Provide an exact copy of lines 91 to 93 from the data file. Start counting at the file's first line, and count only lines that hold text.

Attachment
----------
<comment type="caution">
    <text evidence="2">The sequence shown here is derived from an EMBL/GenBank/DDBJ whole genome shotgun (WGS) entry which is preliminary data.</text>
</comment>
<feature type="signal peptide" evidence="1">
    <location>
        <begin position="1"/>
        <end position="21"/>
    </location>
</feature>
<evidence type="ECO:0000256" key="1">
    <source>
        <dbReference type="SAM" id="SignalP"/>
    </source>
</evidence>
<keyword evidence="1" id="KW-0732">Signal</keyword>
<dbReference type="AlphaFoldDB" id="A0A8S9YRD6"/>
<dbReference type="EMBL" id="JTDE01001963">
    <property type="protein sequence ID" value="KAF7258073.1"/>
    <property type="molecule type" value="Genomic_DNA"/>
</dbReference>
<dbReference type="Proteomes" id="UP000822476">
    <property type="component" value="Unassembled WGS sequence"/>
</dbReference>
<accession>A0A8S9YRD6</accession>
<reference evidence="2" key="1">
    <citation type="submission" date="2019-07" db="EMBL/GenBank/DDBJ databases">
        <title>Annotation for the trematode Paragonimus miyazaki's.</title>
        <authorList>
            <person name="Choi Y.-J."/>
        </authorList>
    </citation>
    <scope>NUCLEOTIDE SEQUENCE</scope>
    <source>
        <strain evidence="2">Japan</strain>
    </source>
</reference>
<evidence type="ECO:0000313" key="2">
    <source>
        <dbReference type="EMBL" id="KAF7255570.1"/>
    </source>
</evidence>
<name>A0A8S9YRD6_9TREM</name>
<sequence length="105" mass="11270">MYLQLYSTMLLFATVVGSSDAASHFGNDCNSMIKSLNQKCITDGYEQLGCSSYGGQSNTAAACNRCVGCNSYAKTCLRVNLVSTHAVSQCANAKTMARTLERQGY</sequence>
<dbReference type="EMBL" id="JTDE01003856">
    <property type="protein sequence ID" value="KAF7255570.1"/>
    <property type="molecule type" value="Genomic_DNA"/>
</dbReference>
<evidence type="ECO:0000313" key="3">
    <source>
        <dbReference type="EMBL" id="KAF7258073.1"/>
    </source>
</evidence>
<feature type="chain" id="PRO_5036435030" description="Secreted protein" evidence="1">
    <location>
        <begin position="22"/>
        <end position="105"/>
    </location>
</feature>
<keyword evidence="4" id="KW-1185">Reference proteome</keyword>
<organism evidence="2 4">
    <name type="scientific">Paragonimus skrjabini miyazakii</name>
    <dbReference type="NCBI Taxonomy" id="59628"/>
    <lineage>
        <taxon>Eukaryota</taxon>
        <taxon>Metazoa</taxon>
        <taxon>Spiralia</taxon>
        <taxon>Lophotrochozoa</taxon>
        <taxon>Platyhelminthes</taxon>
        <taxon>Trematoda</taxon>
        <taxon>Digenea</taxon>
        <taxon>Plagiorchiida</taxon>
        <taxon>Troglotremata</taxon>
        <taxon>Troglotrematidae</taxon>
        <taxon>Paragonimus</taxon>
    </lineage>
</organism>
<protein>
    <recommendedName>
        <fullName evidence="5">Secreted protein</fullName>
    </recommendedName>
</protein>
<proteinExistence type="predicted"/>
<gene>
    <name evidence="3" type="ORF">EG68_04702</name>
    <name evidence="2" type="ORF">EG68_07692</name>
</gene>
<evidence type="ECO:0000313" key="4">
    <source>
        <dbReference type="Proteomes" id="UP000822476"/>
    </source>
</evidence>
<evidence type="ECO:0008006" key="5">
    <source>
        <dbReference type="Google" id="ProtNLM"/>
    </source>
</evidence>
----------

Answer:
</evidence>
<evidence type="ECO:0008006" key="5">
    <source>